How an outreach team of officers are helping the homeless rather than locking them up
In Houston, police sergeant Steve Wick is busy at work, riding his bicycle around the city and stopping to talk to the homeless people he meets along the way. But rather than arresting them, Wicks has a very special role: supporting people on the streets to re-build their lives.
In the past, only the penal code was used to deal with homeless people, who are often considered a problem by local residents. Anyone drunk on a sidewalk would be taken into custody and released just a few hours later to do the same thing over and over again. It was a huge waste of time and resources, and a policy which did absolutely nothing to help homeless people in the long term. Now, compassionate policing policies aim to give homeless people a helping hand, rather than a criminal record. Houston Police Department’s outreach team partners with hundreds of outreach programs to provide housing, healthcare, jobs, food and ID cards to homeless people.
“You’ve got to be called to do this police work,” says Wick, who comes across as a genuinely kind and compassionate man. “These are people who need somebody to talk to, somebody who cares about them, to become their advocate and help them get off the street.”
The initiative was started four years ago by Wick himself, who became “disgusted” with the red tape prohibiting him from making any positive change for the people he met on a daily basis. After making some phone calls, he managed to find housing for a mother and daughter who had been living on a bench up until that point. The rest, as they say, is history. The outreach team now includes four officers and three mental health workers, and they have placed over 400 people in temporary and permanent housing since 2010.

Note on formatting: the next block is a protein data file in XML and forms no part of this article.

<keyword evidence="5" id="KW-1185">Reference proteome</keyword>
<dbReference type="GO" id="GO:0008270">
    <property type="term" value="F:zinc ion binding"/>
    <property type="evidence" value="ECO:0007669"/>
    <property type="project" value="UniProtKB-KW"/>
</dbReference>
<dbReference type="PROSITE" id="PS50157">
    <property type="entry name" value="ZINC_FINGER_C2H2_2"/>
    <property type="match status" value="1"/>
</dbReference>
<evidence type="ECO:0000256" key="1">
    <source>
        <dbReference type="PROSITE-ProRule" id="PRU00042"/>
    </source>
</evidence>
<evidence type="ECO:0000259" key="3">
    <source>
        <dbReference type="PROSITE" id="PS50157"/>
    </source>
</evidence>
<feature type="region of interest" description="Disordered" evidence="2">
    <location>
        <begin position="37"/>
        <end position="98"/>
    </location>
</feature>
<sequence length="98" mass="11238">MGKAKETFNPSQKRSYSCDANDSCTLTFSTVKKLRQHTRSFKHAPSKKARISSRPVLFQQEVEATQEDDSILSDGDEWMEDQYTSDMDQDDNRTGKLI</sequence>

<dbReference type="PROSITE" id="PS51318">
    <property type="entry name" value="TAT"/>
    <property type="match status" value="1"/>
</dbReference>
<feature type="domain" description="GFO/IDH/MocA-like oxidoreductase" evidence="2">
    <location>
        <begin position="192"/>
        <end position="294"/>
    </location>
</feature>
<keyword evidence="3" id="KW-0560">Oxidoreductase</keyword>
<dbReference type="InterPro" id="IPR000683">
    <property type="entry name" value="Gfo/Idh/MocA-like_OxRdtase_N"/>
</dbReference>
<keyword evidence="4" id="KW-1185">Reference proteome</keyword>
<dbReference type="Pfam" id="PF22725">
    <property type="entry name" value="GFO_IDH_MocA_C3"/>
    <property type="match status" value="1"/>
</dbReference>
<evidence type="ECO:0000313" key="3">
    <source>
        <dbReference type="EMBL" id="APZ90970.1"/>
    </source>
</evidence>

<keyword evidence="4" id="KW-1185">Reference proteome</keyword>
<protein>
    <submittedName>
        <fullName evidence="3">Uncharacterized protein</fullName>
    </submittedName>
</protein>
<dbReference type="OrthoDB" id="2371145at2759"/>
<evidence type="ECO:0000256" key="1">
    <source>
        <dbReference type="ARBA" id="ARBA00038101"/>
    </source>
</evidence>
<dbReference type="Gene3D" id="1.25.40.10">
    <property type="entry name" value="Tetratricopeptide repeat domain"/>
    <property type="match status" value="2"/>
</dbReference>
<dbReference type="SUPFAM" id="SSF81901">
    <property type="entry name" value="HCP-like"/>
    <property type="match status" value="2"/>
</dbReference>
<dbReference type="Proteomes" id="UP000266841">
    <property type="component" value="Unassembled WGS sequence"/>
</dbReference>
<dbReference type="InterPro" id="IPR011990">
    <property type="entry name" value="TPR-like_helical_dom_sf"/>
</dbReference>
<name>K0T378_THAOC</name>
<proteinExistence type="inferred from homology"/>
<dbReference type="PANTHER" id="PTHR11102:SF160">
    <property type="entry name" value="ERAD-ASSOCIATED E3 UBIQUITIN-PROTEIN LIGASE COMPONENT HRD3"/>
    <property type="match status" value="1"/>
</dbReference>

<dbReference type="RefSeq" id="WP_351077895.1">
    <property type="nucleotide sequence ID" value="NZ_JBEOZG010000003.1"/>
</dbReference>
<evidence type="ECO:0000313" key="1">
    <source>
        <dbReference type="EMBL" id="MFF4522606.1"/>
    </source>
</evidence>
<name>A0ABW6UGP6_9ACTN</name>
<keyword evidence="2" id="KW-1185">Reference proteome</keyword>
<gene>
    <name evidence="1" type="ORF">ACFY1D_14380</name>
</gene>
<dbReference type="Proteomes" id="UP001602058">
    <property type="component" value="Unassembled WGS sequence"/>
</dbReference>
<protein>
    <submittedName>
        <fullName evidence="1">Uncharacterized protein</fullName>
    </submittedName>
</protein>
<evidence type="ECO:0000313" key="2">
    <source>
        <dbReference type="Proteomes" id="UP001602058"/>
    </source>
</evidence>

“We’re not the answer: I wish we were. We’re the toolbox to do something about the problem,” Wicks says modestly. “This is just another kind of police work, and it feels great to help people.” Wick has been patrolling downtown Houston since 1994 and says he really cares about the homeless population in the city, many of whom have become “like an extended family” to him. One homeless man demonstrates the (heart-breaking) truth of this when he says: “I have two friends in life. One is Mr Wick, the other is my cat.”
While some cynics might argue that this short documentary by Nationswell is nothing more than police propaganda, it’s an undeniable fact that initiatives like this are making a real difference- thanks to Wick, one man was given the opportunity to go get a degree in engineering. For that reason alone, progressive policing should be applauded by all of us who care about human rights, poverty and giving the homeless a helping hand. This is proof that not all men in uniform are there to oppress!
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